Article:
In every writing studio, a lot of exercises are assigned. There's usually some kind of restricting prompt, and the goal is to get at least a page or two of writing out of it. I don't know what to think of them. Sometimes, they're helpful, make me stretch, and give me a good idea for a longer story. Other times, they're just embarrassingly awful pieces of flash fiction that are only written for the sole purpose of getting school credit. "A House of Words" is an example of the former. Here is an example of the latter.
“I know. I’m always late. Also, I’m hungry.”
“Where are you right now?”
“I’m driving down a road to somewhere. I don’t know where I am. I’d like to think I’m in
He is driving down a road somewhere. He has a bag of potato chips in the passenger seat and the speakerphone on so he can keep both hands on the wheel.
“But you’re always driving down a road somewhere. You’re never on the highway. Maybe you should get on the highway.”
She is closing her eyes; she can’t imagine him doing anything at all.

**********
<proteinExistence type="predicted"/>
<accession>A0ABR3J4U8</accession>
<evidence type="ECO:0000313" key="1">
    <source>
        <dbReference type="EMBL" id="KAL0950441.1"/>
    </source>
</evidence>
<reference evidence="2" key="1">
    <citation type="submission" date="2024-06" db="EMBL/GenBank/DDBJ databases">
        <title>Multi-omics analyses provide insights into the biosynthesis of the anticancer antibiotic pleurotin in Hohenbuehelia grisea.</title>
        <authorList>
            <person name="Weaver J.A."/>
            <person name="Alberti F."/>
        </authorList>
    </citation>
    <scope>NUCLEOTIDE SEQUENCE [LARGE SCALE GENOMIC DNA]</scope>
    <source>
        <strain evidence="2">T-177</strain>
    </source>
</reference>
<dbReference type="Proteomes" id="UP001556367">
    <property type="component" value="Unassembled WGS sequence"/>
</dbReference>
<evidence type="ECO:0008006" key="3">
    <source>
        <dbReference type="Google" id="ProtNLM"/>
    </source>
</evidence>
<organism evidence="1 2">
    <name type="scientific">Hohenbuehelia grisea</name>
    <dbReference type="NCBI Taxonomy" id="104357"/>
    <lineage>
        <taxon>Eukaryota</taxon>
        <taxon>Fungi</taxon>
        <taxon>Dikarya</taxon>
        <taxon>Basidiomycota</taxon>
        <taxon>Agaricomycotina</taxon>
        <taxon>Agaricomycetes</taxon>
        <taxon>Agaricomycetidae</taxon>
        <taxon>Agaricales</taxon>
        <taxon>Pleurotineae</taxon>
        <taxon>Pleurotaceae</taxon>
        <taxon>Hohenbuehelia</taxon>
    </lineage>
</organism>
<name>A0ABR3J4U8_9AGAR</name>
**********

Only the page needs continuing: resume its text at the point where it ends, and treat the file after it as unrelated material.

“It’s very dark out. I don’t know where I’m going. It is always dark out like this.”
“I’m having a glass of wine and warming up near a fire place. Doesn’t that sound nice?”
“It does. It sounds nice. I don’t even have orange juice.”
“Why don’t you want to join me near the fire place? We can watch the fire light up our faces. We can drink wine and roast marshmallows.”
“I still wish I had orange juice. I can’t drink wine because I am still on the road.”
“Why are you on the road? Why aren’t you here? I can fly to
“I’m looking for the end of the road. I just saw a squirrel climb up a tree. I could just barely make it out. It looked scared and jittery.”
“Do you need directions? Would you like me to give you directions? Are there any signs or Home Depots nearby?”
“You can’t give me directions. I don’t have a GPS. You can’t give me directions. I can’t even see what’s in front of me. Hold on a second.”
She hears him putting his hand in a bag of potato chips. She hears him munching. He doesn’t speak for a long time after that. She can hear him breathing and sighing. She stares at her glass of wine but does not drink it.
“You can’t turn around? You can find me if you turn around.”
“I’m staying on this road until it ends. I hope it ends soon. I really do.”
“Please turn around. I bought a new bed. I can move it near the fire place. Please sit next to me near the fire place. It makes things bright and warm.”
”I don’t feel cold and I can’t see anything.”
“Please turn around.”
“This road is straight and narrow and dark. It never seems to end.”
“I think I’m going to turn left.”
She grips her wine glass tight, with both hands, waiting all night, waiting still, still waiting.
I should also point out that for some strange reason, my studio teacher from the previous semester said that was her favorite thing I'd written. Go figure.